While an undergrad at Eastern, I took a class called “Writing About Controversies.” Our first assignment was to write an essay challenging conventional wisdom. Dr. Arrington—the best writing teacher I’ve ever had and the instructor of this particular course—showed us an example from his oeuvre called “In Praise of Contractions: Madam Grammar Vs. Dame Rhetoric.”
In one corner you had Madam Grammar—conservative, critical, nose haughtily and perpetually in the air. She would never use contractions—especially in writing!—due to fear of perceived impropriety and would scoff at anyone who did. In the other corner was Dame Rhetoric—relaxed, approachable, inclusive. Someone who’d contract readily and frequently because, after all, the whole point of writing is to communicate effectively.
And Dr. Arrington wasn’t alone. I didn’t have a single instructor in the English department—or any department, really—who objected to contractions. On the contrary, they were encouraged—so much so that I even used them in my master’s thesis.
So you can imagine my surprise when I came to Plante Moran and practice staff began editing away my contractions. Take this recent example: “I know one area where Mindy and I disagree is on the use of contractions. She put them in, and I have taken them out. The article may be more readable with contractions but more business professional without them; this is one of the few lessons I remember from my business writing professor in college.”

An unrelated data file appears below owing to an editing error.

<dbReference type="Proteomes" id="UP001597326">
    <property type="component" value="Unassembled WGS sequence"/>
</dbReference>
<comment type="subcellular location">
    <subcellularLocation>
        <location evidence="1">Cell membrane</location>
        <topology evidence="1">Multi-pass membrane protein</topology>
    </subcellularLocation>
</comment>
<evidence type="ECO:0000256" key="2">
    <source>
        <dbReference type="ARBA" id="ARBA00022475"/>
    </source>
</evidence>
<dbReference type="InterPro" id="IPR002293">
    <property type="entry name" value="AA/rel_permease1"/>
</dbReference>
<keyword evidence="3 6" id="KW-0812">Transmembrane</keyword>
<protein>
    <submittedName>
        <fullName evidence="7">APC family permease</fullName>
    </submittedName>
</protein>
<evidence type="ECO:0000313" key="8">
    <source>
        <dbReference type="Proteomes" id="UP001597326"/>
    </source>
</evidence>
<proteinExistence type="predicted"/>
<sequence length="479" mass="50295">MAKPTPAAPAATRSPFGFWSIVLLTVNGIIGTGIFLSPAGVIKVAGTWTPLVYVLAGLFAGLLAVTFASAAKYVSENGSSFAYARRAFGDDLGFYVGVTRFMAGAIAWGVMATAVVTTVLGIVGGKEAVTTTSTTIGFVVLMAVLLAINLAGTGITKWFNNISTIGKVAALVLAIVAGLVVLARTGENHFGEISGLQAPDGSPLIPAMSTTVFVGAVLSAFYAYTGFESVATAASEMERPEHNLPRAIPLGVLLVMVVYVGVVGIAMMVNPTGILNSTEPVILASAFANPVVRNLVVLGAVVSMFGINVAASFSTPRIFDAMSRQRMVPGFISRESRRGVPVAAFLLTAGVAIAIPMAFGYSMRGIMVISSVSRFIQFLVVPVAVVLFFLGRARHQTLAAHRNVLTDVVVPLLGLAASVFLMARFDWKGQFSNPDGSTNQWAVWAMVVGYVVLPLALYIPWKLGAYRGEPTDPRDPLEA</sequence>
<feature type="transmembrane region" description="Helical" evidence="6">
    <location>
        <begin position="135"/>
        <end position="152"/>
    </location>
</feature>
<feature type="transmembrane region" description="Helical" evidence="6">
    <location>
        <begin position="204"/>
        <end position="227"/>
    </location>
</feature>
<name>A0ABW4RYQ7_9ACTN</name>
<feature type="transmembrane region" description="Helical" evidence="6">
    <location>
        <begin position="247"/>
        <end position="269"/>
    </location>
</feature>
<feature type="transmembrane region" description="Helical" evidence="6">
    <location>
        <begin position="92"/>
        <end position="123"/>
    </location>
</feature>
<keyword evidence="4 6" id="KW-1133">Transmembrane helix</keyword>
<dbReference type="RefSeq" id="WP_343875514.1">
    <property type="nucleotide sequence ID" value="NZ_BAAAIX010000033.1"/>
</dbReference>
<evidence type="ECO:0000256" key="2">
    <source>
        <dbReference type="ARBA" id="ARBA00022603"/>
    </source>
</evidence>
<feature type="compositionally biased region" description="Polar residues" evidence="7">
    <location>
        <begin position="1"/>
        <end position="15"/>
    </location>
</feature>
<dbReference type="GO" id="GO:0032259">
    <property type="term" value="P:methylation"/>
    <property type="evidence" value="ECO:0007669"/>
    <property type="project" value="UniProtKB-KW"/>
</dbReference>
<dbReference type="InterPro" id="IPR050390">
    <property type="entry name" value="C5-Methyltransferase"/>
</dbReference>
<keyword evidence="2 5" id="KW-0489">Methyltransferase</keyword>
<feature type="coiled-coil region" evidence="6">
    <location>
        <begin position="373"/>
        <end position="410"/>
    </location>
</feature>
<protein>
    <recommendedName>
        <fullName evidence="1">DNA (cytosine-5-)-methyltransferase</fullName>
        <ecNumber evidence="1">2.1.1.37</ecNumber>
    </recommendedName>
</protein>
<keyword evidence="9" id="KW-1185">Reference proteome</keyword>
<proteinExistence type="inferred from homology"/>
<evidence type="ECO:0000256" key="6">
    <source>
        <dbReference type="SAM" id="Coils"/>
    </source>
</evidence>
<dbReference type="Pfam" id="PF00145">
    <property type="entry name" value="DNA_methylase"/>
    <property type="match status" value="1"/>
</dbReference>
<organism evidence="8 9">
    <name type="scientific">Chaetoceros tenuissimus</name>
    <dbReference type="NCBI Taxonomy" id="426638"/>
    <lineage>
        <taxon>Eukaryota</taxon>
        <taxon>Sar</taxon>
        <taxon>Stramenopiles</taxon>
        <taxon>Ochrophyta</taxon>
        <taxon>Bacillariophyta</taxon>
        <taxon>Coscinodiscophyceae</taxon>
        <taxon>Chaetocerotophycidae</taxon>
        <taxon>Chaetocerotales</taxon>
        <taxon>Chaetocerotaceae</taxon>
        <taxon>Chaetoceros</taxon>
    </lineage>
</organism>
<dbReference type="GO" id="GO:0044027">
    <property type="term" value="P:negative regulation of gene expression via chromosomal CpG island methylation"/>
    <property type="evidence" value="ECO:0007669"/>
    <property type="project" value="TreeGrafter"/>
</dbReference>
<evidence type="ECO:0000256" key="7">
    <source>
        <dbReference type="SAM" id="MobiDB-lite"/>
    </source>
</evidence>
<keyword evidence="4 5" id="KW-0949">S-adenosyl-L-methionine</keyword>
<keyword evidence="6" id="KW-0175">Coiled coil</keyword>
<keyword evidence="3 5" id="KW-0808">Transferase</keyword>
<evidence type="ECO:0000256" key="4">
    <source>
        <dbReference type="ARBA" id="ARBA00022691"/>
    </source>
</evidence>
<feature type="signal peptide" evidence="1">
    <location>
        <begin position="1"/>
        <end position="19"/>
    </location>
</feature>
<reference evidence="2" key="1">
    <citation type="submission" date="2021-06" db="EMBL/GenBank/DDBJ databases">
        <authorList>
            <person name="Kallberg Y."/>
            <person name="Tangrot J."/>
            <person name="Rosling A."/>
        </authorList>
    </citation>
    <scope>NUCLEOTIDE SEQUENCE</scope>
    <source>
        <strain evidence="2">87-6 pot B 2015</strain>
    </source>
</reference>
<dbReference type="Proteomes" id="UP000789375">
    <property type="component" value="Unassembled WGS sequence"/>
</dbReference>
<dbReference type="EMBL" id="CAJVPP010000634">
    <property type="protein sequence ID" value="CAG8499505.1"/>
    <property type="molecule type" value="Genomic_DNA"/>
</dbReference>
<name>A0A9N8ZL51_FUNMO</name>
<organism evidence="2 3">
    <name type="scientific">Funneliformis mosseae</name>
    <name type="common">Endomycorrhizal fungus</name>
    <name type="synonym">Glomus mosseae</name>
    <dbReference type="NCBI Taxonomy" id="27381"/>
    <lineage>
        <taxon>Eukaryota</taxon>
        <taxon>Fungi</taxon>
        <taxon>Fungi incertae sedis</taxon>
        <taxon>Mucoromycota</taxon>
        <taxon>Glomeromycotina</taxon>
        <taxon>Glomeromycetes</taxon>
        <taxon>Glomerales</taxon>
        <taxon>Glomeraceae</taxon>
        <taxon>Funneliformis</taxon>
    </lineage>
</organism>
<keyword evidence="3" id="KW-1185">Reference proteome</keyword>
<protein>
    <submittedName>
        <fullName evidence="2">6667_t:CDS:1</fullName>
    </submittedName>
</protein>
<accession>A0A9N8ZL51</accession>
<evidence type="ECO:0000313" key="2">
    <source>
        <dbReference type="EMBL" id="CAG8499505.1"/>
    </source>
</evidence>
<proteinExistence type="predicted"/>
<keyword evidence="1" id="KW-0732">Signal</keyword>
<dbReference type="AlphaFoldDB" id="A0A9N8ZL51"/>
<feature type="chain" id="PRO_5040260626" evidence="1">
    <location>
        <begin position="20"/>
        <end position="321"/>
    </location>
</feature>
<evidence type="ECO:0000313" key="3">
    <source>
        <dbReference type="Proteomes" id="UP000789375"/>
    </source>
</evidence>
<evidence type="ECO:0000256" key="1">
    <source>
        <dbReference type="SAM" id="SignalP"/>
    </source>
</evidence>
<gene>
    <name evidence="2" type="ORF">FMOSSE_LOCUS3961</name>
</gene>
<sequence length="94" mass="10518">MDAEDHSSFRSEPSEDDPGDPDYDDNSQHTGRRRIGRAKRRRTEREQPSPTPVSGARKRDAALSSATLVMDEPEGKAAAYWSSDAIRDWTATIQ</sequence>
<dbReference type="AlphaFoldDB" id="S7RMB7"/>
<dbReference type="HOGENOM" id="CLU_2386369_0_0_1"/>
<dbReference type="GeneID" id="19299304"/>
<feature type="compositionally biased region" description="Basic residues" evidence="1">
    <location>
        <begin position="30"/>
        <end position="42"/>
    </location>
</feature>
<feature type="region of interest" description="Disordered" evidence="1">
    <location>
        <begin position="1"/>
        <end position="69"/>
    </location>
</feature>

Sigh. And he didn’t even contract in his explanation about the contractions in the email! Why so formal, PMer?
One of my favorite exchanges about contractions occurred years ago while I was working with Jerry, a tax partner, on the firm’s year-end tax guide. Jerry, unsurprisingly, was not a fan. “When I read a contraction, I ascribe a southern drawl to the writing,” he explained. So to Jerry, a contraction in a tax article conjures up images of Larry the Cable Guy doing tax returns. (Possible new firm tagline: “Plante Moran. We get ‘er done.”) On the other hand, when I read articles without contractions, I find the formality off-putting. They sound robotic. Read the quote from the fourth paragraph again. To me, he sounds like Spock from “Star Trek.” He might as well add, “I find human illogic and foolish emotions a constant irritant.”
So who’s right? Well, let’s consult the Chicago manual of style, which has this to say: “A complete avoidance of contractions is common only in the most formal writing (think wedding invitations, or speeches before the queen). Even scholarly books freely use contractions in sentences that would sound stuffy and pompous otherwise.” Or, as Stephen King once wrote, “Language does not always have to wear a tie and lace-up shoes.”
But notice that Mr. King chose not to contract there—because “does not” emphasizes his point in a way that “doesn’t” cannot.
So my final point is this: there’s always room for compromise. While we may not choose to contract in every instance, we shouldn’t be afraid of contractions either. Contractions have personality; they humanize us and make us easier to understand. And at the end of the day, our goal is to write for our audience—to write for our readers. I know what my preference is. What’s yours?